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# How to calculate the power needed for 750 LEDs?

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#### Maverickmax

Hi

I am looking for someone's advice in regard to power approximately 750 LEDs. I am thinking of using 24V powering 10 arrays of 15 LEDs with resistor in series on each board. Is it feasible?

I look forward to hear from you asap

Maybe I should power 750 LEDs with circuit via AC voltage

MM

#### gszczesz

##### Full Member level 2
Re: Powering LEDs

Firstly, you mention 750 LED's, but 10 Arrays of 15 is only 150 LEDs. So the question is, is it 150 LED's or 750 LED's?

If it's 150 LED's, then the next question is how much current?

If you are using 20-30mA of current, then parts like the Allegro A8500/A8504 may be used. They provide excellent current matching, accuracy and include a Boost converter so that your part only uses as much power as it needs. For 150 LEDs, you would only use 2 IC's.

When putting more then 3 or 4 LED's in series, you have to be very concious of mis-match and voltage variation. Take for example a typical Nichia white LED. with 12 LED's in series, the mis-match between the strings can be as much as 3.5V. If you are going to use a resistor to set your current, then the current variation between each string will be tremendous unless you use 10V or so for the resistor. This will eat up a lot of power. This is why for large strings of LED's it is highly advisable to use a driver IC that will guarantee good current matching and minimize power loss.

The other thing to consider is the Forward Voltage variation over temperature, or batches of LED's. This also can be very large, and using a driver IC that only uses as much power as is required is very advantagous.

For a typical Boost converter, Power In = Power Out * 1.1, assuming 90% efficiency. So for 150 LEDs at 3.6V forward voltage and 20mA of current, the power out is 10.8 Watts. Given a 5V supply, that equates to 2.16A of current. For a 12V supply, this equates to 0.9A of current, and for 24V this equates to 0.45A of current.

For the A8500, it needs 5V supply for the IC, but can take almost any voltage up to 40V on the inductor side. So you could always drop a simple 5V regulator from your 24V supply to generate the 5V IC voltage. I would recommend using 12V.

If what you meant was 750 LEDs, then you would need to use 8 of the A8500. The more the LED's, the more important it is to use a power converter and active current sources so that wasted power is at a minimum.

Greg
Greg

#### Maverickmax

Re: Powering LEDs

gszczesz said:
Firstly, you mention 750 LED's, but 10 Arrays of 15 is only 150 LEDs. So the question is, is it 150 LED's or 750 LED's?

If it's 150 LED's, then the next question is how much current?

If you are using 20-30mA of current, then parts like the Allegro A8500/A8504 may be used. They provide excellent current matching, accuracy and include a Boost converter so that your part only uses as much power as it needs. For 150 LEDs, you would only use 2 IC's.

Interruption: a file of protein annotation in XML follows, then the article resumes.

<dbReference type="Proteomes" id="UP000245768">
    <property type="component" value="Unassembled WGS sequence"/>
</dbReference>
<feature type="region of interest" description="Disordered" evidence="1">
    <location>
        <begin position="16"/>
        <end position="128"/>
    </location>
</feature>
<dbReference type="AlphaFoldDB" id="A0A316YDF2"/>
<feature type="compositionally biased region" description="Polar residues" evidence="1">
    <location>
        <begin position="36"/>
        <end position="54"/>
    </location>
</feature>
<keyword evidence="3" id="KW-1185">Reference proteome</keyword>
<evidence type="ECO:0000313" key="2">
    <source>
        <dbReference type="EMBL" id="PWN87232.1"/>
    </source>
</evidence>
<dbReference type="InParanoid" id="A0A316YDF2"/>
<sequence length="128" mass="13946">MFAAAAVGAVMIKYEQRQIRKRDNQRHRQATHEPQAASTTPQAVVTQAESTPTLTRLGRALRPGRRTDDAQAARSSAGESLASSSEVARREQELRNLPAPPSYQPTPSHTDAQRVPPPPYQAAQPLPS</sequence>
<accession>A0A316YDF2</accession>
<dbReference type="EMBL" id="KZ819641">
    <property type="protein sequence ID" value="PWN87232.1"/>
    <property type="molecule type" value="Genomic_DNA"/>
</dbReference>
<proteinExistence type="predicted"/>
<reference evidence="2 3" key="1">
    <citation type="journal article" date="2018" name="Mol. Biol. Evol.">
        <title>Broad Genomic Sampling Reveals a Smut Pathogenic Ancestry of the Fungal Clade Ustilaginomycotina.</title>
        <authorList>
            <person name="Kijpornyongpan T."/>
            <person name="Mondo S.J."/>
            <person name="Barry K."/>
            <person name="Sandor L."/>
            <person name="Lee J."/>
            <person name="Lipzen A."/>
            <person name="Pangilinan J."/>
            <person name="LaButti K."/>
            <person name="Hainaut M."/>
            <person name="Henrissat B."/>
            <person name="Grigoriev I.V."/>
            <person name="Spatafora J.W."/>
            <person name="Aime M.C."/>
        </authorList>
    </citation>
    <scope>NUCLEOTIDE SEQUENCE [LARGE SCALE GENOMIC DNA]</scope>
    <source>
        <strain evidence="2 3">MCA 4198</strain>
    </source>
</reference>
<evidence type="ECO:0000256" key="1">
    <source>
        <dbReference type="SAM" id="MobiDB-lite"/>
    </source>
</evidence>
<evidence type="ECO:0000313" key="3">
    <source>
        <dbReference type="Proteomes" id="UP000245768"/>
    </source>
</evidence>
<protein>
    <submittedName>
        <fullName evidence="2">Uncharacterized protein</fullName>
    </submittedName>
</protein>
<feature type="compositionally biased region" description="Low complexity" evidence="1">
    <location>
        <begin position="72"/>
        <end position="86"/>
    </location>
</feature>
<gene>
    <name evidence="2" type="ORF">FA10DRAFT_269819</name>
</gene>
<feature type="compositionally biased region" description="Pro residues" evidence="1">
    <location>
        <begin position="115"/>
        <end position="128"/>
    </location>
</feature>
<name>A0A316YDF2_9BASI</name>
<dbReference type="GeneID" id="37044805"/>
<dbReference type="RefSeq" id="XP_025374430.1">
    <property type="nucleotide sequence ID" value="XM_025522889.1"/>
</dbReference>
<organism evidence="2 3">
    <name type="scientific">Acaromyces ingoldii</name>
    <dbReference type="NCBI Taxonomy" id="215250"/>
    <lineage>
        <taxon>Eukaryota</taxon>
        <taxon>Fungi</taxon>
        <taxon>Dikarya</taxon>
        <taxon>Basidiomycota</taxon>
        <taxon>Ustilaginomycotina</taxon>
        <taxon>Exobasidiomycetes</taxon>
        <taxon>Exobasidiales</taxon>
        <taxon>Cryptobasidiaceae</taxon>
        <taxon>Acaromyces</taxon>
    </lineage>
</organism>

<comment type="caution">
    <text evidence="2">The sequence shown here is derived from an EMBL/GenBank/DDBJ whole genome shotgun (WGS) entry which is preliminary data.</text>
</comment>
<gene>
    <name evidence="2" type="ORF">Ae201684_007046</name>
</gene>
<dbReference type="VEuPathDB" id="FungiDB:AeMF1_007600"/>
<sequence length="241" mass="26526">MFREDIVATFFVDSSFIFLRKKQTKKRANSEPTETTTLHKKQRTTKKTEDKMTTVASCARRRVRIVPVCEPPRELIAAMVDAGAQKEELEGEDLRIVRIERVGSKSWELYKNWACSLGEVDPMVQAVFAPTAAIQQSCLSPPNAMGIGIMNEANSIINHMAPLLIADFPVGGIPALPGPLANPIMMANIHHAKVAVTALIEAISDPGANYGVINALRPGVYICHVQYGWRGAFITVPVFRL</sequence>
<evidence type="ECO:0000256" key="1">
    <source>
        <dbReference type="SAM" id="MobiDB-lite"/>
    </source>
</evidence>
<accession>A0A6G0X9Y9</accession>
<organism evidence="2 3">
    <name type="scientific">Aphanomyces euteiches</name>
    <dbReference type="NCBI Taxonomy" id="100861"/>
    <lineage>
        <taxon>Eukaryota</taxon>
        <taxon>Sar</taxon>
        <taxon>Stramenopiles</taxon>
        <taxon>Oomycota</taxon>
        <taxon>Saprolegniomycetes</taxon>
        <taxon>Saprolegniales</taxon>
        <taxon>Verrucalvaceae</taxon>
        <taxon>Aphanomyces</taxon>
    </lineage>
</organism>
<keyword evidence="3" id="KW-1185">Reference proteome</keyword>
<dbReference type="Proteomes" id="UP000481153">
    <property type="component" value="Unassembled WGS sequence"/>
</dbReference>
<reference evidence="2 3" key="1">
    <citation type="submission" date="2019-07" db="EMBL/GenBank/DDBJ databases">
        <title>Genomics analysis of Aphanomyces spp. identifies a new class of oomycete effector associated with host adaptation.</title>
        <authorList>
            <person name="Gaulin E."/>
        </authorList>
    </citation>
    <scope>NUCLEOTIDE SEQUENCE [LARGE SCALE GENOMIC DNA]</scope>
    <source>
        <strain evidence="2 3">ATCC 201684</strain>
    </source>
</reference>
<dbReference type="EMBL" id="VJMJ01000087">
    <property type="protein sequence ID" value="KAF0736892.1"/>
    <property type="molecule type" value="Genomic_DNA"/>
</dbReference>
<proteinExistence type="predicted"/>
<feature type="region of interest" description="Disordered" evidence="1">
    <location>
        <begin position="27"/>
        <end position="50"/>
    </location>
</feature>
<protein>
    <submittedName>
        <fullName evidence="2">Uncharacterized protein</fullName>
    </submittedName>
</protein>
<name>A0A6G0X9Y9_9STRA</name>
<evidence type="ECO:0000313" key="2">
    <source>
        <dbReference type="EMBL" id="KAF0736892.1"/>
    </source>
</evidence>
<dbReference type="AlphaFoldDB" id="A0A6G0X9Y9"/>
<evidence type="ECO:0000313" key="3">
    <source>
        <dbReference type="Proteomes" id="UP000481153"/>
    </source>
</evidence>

When putting more then 3 or 4 LED's in series, you have to be very concious of mis-match and voltage variation. Take for example a typical Nichia white LED. with 12 LED's in series, the mis-match between the strings can be as much as 3.5V. If you are going to use a resistor to set your current, then the current variation between each string will be tremendous unless you use 10V or so for the resistor. This will eat up a lot of power. This is why for large strings of LED's it is highly advisable to use a driver IC that will guarantee good current matching and minimize power loss.

The other thing to consider is the Forward Voltage variation over temperature, or batches of LED's. This also can be very large, and using a driver IC that only uses as much power as is required is very advantagous.

For a typical Boost converter, Power In = Power Out * 1.1, assuming 90% efficiency. So for 150 LEDs at 3.6V forward voltage and 20mA of current, the power out is 10.8 Watts. Given a 5V supply, that equates to 2.16A of current. For a 12V supply, this equates to 0.9A of current, and for 24V this equates to 0.45A of current.

For the A8500, it needs 5V supply for the IC, but can take almost any voltage up to 40V on the inductor side. So you could always drop a simple 5V regulator from your 24V supply to generate the 5V IC voltage. I would recommend using 12V.

If what you meant was 750 LEDs, then you would need to use 8 of the A8500. The more the LED's, the more important it is to use a power converter and active current sources so that wasted power is at a minimum.

Greg
Greg

Yes, I want to power 5 x150 LEDs (750 LEDs) together. The A8500 sounds interesting device. I assume it is PDIP package? Is there any more similar driver that allows me to drive the 750 LEDs?

MM

#### gszczesz

##### Full Member level 2
Re: Powering LEDs

I believe that one is QFN. If you can't use QFN, then are alternative parts both from Allegro and other companies (such as Linear, Maxim, etc...).

If I go to www.allegromicro.com, I notice that the A8501 is out as a TSSOP, but that parts has only 4 strings and is intended for higher currents (100mA) and is automotive grade... I also don't see it available anywhere, so I imagine it just came out.... Alternativelly, you can try linear's portfolio:

www.linear.com

Their parts are o.k., but none of them drive a whole lot of LEDs (25 at most, unless you use the 40 one but that one is pretty complicated with a lot of external components.

At Maxim's site (www.maxim-ic.com), you can find the MAX17061 which is a like the A8500 but with serial-bus interface. That part accepts a wider input voltage range so you don't need the regulator like the A8500, it has slightly lower efficiency though and you need a micro-processor to program it. Also, it looks new so I doubt it is easily available.

Greg

Points: 2